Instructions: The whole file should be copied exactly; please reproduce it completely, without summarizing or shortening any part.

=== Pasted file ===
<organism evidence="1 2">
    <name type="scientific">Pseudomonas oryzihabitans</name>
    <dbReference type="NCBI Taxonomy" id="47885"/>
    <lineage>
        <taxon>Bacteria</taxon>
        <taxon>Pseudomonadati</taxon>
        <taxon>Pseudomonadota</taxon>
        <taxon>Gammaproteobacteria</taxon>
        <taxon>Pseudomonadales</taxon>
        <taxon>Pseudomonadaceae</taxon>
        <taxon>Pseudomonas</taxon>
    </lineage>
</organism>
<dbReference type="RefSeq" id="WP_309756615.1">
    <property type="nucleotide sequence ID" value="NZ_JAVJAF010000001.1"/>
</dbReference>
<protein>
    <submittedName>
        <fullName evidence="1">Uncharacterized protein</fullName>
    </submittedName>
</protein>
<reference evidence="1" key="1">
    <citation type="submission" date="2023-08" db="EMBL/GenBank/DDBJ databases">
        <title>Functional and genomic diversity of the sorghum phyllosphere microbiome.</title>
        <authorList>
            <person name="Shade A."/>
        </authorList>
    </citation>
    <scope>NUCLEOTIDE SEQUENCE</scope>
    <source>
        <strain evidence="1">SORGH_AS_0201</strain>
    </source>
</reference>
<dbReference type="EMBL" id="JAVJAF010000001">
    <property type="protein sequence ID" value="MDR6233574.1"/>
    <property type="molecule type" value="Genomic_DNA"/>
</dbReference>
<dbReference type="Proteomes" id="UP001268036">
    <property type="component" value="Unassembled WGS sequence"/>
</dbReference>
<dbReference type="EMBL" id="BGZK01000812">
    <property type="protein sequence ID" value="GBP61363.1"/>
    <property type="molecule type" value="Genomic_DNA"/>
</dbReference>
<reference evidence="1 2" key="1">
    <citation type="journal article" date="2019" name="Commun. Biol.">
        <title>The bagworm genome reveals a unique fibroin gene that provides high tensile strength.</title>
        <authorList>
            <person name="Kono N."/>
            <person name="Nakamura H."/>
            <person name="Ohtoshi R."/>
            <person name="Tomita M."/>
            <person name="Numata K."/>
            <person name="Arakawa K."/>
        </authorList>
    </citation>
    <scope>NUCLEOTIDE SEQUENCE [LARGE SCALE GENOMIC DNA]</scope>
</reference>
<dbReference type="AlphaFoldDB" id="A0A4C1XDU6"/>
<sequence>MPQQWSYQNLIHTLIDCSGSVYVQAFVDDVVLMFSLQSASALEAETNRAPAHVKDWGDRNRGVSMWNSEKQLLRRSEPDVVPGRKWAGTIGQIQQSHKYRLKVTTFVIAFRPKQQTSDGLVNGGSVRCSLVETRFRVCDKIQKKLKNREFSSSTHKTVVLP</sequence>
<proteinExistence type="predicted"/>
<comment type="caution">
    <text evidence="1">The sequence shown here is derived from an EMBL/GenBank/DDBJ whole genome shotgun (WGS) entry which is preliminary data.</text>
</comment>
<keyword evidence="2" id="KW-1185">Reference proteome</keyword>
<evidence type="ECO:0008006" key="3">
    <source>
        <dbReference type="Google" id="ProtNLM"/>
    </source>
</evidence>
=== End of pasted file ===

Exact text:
<organism evidence="1 2">
    <name type="scientific">Pseudomonas oryzihabitans</name>
    <dbReference type="NCBI Taxonomy" id="47885"/>
    <lineage>
        <taxon>Bacteria</taxon>
        <taxon>Pseudomonadati</taxon>
        <taxon>Pseudomonadota</taxon>
        <taxon>Gammaproteobacteria</taxon>
        <taxon>Pseudomonadales</taxon>
        <taxon>Pseudomonadaceae</taxon>
        <taxon>Pseudomonas</taxon>
    </lineage>
</organism>
<dbReference type="RefSeq" id="WP_309756615.1">
    <property type="nucleotide sequence ID" value="NZ_JAVJAF010000001.1"/>
</dbReference>
<protein>
    <submittedName>
        <fullName evidence="1">Uncharacterized protein</fullName>
    </submittedName>
</protein>
<reference evidence="1" key="1">
    <citation type="submission" date="2023-08" db="EMBL/GenBank/DDBJ databases">
        <title>Functional and genomic diversity of the sorghum phyllosphere microbiome.</title>
        <authorList>
            <person name="Shade A."/>
        </authorList>
    </citation>
    <scope>NUCLEOTIDE SEQUENCE</scope>
    <source>
        <strain evidence="1">SORGH_AS_0201</strain>
    </source>
</reference>
<dbReference type="EMBL" id="JAVJAF010000001">
    <property type="protein sequence ID" value="MDR6233574.1"/>
    <property type="molecule type" value="Genomic_DNA"/>
</dbReference>
<dbReference type="Proteomes" id="UP001268036">
    <property type="component" value="Unassembled WGS sequence"/>
</dbReference>
<dbReference type="EMBL" id="BGZK01000812">
    <property type="protein sequence ID" value="GBP61363.1"/>
    <property type="molecule type" value="Genomic_DNA"/>
</dbReference>
<reference evidence="1 2" key="1">
    <citation type="journal article" date="2019" name="Commun. Biol.">
        <title>The bagworm genome reveals a unique fibroin gene that provides high tensile strength.</title>
        <authorList>
            <person name="Kono N."/>
            <person name="Nakamura H."/>
            <person name="Ohtoshi R."/>
            <person name="Tomita M."/>
            <person name="Numata K."/>
            <person name="Arakawa K."/>
        </authorList>
    </citation>
    <scope>NUCLEOTIDE SEQUENCE [LARGE SCALE GENOMIC DNA]</scope>
</reference>
<dbReference type="AlphaFoldDB" id="A0A4C1XDU6"/>
<sequence>MPQQWSYQNLIHTLIDCSGSVYVQAFVDDVVLMFSLQSASALEAETNRAPAHVKDWGDRNRGVSMWNSEKQLLRRSEPDVVPGRKWAGTIGQIQQSHKYRLKVTTFVIAFRPKQQTSDGLVNGGSVRCSLVETRFRVCDKIQKKLKNREFSSSTHKTVVLP</sequence>
<proteinExistence type="predicted"/>
<comment type="caution">
    <text evidence="1">The sequence shown here is derived from an EMBL/GenBank/DDBJ whole genome shotgun (WGS) entry which is preliminary data.</text>
</comment>
<keyword evidence="2" id="KW-1185">Reference proteome</keyword>
<evidence type="ECO:0008006" key="3">
    <source>
        <dbReference type="Google" id="ProtNLM"/>
    </source>
</evidence>